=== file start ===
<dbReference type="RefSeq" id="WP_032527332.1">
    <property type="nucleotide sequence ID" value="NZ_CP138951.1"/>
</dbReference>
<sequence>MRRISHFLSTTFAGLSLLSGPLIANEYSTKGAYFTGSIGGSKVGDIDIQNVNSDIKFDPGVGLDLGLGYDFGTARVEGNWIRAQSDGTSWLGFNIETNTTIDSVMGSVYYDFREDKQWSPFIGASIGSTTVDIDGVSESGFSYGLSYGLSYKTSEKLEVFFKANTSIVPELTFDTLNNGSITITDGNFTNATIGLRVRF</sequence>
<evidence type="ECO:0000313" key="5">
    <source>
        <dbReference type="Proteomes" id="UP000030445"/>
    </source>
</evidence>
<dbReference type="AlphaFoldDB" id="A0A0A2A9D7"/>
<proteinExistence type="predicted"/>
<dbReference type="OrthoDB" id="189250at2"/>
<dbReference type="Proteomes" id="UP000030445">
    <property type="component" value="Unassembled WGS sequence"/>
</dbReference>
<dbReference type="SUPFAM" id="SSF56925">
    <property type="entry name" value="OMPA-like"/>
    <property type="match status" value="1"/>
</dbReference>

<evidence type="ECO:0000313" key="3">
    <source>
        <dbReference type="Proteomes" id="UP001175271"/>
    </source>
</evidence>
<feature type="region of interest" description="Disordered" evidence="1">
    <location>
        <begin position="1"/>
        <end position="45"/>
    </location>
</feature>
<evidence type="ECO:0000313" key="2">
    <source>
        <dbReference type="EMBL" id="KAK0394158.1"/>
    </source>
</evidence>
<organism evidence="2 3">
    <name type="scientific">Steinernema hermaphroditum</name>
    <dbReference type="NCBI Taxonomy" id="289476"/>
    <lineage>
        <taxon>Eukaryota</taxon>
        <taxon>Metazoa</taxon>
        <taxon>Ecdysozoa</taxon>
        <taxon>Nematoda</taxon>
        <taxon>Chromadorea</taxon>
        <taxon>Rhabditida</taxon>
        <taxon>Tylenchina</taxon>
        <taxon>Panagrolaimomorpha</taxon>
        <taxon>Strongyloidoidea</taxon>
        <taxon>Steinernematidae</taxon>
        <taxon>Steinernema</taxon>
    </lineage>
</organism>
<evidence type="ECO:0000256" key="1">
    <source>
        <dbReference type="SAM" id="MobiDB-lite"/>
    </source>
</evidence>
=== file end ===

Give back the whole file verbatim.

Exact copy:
<dbReference type="RefSeq" id="WP_032527332.1">
    <property type="nucleotide sequence ID" value="NZ_CP138951.1"/>
</dbReference>
<sequence>MRRISHFLSTTFAGLSLLSGPLIANEYSTKGAYFTGSIGGSKVGDIDIQNVNSDIKFDPGVGLDLGLGYDFGTARVEGNWIRAQSDGTSWLGFNIETNTTIDSVMGSVYYDFREDKQWSPFIGASIGSTTVDIDGVSESGFSYGLSYGLSYKTSEKLEVFFKANTSIVPELTFDTLNNGSITITDGNFTNATIGLRVRF</sequence>
<evidence type="ECO:0000313" key="5">
    <source>
        <dbReference type="Proteomes" id="UP000030445"/>
    </source>
</evidence>
<dbReference type="AlphaFoldDB" id="A0A0A2A9D7"/>
<proteinExistence type="predicted"/>
<dbReference type="OrthoDB" id="189250at2"/>
<dbReference type="Proteomes" id="UP000030445">
    <property type="component" value="Unassembled WGS sequence"/>
</dbReference>
<dbReference type="SUPFAM" id="SSF56925">
    <property type="entry name" value="OMPA-like"/>
    <property type="match status" value="1"/>
</dbReference>

<evidence type="ECO:0000313" key="3">
    <source>
        <dbReference type="Proteomes" id="UP001175271"/>
    </source>
</evidence>
<feature type="region of interest" description="Disordered" evidence="1">
    <location>
        <begin position="1"/>
        <end position="45"/>
    </location>
</feature>
<evidence type="ECO:0000313" key="2">
    <source>
        <dbReference type="EMBL" id="KAK0394158.1"/>
    </source>
</evidence>
<organism evidence="2 3">
    <name type="scientific">Steinernema hermaphroditum</name>
    <dbReference type="NCBI Taxonomy" id="289476"/>
    <lineage>
        <taxon>Eukaryota</taxon>
        <taxon>Metazoa</taxon>
        <taxon>Ecdysozoa</taxon>
        <taxon>Nematoda</taxon>
        <taxon>Chromadorea</taxon>
        <taxon>Rhabditida</taxon>
        <taxon>Tylenchina</taxon>
        <taxon>Panagrolaimomorpha</taxon>
        <taxon>Strongyloidoidea</taxon>
        <taxon>Steinernematidae</taxon>
        <taxon>Steinernema</taxon>
    </lineage>
</organism>
<evidence type="ECO:0000256" key="1">
    <source>
        <dbReference type="SAM" id="MobiDB-lite"/>
    </source>
</evidence>